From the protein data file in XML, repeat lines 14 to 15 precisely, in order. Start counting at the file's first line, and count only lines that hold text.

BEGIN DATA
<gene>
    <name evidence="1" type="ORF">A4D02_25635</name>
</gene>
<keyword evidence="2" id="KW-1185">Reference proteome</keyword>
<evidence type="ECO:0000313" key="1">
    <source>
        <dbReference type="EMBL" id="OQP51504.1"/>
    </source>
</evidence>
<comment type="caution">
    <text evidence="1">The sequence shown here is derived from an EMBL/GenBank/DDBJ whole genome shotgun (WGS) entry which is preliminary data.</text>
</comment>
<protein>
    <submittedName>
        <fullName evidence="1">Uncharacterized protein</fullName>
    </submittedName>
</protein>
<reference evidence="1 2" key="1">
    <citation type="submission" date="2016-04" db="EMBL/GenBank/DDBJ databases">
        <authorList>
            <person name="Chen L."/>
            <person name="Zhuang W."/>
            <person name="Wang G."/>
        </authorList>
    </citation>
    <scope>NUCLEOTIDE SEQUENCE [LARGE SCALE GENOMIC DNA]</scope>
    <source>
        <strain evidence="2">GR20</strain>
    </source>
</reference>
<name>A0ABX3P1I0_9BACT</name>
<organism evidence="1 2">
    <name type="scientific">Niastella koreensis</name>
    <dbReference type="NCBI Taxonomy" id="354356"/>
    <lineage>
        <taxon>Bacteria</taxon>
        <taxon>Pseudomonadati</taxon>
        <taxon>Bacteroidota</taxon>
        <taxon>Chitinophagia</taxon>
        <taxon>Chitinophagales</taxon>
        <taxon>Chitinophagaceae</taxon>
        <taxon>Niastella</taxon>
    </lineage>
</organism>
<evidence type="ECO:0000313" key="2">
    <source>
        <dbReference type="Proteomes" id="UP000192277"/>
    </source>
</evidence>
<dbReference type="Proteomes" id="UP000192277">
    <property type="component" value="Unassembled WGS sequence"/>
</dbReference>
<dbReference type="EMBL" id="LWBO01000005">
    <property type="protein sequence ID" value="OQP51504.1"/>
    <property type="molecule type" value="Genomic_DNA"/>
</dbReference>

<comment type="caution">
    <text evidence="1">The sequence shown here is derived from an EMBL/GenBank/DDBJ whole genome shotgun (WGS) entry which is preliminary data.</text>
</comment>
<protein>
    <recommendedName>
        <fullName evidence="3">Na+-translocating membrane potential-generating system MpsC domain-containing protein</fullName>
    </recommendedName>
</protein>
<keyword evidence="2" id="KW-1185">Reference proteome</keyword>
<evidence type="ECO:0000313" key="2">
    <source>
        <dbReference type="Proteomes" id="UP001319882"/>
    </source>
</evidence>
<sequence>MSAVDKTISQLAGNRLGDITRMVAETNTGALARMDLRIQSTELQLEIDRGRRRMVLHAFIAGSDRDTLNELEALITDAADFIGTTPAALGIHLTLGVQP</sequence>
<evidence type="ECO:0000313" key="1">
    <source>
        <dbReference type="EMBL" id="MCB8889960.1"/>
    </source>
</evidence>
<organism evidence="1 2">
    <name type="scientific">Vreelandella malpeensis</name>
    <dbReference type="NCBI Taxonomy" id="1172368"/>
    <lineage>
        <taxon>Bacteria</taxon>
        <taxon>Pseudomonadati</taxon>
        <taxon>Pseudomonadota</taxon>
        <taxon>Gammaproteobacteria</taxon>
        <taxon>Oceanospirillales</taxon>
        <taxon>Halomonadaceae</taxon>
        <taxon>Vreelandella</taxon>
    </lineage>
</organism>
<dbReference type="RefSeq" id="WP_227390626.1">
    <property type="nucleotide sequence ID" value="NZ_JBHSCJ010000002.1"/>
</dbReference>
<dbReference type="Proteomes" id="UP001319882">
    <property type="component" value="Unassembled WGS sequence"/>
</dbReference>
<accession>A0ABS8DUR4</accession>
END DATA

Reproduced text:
    <submittedName>
        <fullName evidence="1">Uncharacterized protein</fullName>